The time of final resistance witnessed the most flaming heroism of history. The last fight on the hill of Thermopylae has been the inspiration for countless works of art over centuries. Probably only Spartans were left. Almost all of them were wounded and bleeding from several wounds. Their spears were broken and their shields shattered, so they resorted to the sword. Those who were unarmed after breaking or losing the sword used rocks to hit the enemy, or fanatically rushed upon him to kill him with their hands or teeth, fist, choking, breaking, hitting, crunching, tearing and biting with superhuman ferocity, in a vicious and bloody melee. Were not these men possessed by the legendary holy wrath, that of the berserkers and the inspired warriors? They well could have asked: “Why do you fight, if you will lose? You are shattered, on the brink of death and closer to the other world than to Earth. Why do ye keep fighting?” But those were improper thoughts for heroes. Their behavior far exceeded anything in this world. Reason had been trampled under the feet of the Hellenic will, which squeezed at the maximum the forces from those heroes. It was a rage that came from the above. It was blind fanaticism; an invincible, visceral, red and instinctive feeling. It was a fight to the end.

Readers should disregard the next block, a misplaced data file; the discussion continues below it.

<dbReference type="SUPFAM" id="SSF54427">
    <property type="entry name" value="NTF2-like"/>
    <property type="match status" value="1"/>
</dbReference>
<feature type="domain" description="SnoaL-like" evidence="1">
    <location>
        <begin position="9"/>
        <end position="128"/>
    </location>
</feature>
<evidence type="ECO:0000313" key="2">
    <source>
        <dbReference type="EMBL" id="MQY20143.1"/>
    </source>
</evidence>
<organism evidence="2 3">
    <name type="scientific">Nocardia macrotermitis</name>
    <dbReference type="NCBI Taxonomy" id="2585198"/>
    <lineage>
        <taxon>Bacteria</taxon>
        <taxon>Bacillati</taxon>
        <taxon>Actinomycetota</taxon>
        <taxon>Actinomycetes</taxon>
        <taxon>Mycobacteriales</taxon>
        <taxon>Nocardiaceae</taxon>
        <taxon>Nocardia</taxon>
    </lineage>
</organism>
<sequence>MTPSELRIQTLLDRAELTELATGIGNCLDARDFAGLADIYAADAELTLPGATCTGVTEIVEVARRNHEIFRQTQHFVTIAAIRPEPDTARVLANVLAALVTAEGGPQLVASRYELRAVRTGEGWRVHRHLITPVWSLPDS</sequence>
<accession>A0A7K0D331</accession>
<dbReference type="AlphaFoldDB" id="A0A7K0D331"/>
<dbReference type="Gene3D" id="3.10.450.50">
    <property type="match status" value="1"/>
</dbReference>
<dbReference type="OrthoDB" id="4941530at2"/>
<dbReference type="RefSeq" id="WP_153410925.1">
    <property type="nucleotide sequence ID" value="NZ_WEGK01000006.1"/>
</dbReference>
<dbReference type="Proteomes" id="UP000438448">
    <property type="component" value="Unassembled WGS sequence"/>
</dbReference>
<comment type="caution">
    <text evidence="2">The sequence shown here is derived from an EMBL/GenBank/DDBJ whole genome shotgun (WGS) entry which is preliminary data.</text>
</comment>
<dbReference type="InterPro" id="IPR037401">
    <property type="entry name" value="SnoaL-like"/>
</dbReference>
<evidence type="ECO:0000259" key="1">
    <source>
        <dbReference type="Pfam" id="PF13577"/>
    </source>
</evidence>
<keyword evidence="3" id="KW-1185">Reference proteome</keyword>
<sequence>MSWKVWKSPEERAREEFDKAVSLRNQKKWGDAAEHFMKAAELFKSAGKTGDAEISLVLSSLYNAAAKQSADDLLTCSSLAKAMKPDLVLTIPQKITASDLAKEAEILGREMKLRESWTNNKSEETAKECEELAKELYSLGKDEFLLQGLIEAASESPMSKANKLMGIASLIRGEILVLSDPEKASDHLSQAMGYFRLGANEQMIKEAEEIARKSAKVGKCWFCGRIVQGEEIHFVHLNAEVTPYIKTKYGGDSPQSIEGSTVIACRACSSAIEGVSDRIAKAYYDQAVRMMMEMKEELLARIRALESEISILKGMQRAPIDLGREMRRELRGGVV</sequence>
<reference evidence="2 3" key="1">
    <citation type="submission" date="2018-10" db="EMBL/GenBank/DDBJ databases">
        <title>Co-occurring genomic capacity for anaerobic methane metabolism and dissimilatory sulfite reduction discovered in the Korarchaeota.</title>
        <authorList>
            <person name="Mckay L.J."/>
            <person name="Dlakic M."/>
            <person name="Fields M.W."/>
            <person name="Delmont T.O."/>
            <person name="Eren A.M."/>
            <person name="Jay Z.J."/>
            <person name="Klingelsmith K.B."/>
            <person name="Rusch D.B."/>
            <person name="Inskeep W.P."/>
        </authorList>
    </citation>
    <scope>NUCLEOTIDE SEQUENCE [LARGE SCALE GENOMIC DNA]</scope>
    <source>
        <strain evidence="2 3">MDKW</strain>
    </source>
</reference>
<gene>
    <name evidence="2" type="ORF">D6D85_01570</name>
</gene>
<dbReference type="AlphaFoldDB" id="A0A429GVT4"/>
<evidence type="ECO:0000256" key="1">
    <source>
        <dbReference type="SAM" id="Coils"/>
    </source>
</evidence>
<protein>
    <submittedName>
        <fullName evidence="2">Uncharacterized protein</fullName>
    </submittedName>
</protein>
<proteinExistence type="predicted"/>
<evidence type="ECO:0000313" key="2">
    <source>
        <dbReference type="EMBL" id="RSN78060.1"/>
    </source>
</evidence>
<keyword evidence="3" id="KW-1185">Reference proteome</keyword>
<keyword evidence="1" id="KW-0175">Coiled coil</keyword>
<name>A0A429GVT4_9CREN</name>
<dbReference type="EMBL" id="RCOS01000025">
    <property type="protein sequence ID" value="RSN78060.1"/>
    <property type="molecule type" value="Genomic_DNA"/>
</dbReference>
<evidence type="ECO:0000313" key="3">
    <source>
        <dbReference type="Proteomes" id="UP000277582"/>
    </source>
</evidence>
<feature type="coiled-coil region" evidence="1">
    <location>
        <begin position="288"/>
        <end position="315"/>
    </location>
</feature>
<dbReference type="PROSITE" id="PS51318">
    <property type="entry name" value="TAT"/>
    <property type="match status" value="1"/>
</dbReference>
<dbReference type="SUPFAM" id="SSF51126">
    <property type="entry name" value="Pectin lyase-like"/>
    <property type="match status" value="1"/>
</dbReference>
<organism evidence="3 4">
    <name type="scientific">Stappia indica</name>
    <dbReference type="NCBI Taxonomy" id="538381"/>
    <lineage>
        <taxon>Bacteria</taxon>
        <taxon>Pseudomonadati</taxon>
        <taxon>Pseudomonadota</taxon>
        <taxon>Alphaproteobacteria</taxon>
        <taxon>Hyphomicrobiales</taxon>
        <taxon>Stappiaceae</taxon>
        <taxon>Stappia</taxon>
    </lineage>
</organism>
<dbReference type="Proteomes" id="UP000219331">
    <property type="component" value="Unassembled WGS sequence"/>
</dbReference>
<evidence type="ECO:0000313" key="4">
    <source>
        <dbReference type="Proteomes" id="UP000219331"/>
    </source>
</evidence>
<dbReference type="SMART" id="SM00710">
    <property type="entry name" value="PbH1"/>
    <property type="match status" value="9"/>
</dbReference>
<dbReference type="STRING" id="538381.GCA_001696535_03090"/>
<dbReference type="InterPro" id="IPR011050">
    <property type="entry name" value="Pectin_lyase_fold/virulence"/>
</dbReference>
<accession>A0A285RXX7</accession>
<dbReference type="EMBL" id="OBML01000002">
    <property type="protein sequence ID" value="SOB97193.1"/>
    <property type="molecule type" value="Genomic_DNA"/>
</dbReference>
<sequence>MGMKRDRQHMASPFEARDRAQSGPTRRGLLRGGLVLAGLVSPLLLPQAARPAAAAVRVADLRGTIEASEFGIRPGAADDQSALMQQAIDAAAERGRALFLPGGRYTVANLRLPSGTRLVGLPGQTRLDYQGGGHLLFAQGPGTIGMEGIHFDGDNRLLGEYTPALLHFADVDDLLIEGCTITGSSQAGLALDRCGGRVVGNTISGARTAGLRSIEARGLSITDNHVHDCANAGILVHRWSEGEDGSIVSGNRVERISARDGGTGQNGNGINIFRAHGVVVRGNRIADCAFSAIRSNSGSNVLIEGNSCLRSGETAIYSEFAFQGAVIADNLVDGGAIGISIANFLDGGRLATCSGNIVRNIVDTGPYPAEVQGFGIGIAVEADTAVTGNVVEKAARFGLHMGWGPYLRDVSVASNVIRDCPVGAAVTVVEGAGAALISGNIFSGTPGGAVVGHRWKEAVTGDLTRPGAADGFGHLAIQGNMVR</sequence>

The Persians failed to reduce those brave and, totally demoralized, retreated. Then their archers advanced, and loosed successive rains of arrows that finished off the resistant. A massive, imperial army of hundreds of thousands fighting dozens (probably around a hundred) of crazed Greeks, and still they had to beat them from afar because in melee they could never win!
When the last Spartan—exhausted, delirious and bleeding, with his mind set on his wife, his children, his country and the sky—fell riddled with arrows shot from a distance, the battle of Thermopylae ended. The Greeks had lost and the Persians won. The fallen had furiously slain themselves to the last man, gentlemanly consummating their oath of honor and eternal fidelity and ascended the steps of immortal glory. In a single battle those fallen men achieved a higher luminance than what a thousand priests and philosophers have achieved in lifetimes of dedication.
To imagine the fear that this slaughter of Persians injected into the heart of Xerxes, suffice it to say that he ordered the corpse of Leonidas to be beheaded and crucified. (Similarly, William the Conqueror viciously ordered to mutilate the body of King Harold after the Battle of Hastings against the Anglo-Saxons, who also defended themselves at a high point). This is much more revealing than it seems, since the Persians had the tradition to honor a brave, dead enemy. But Leonidas had shown him something too far above his respect, something terrifying that turned upside down all he took for granted and knew about the Great West. Other Greek corpses were thrown into a mass grave. Xerxes asked, beside himself in his trauma, if in Greece there were more men like those 300 Spartans. We can well imagine what he felt when he was informed that there were 8,000 Spartiates in Sparta, brave and trained as the 300 fallen.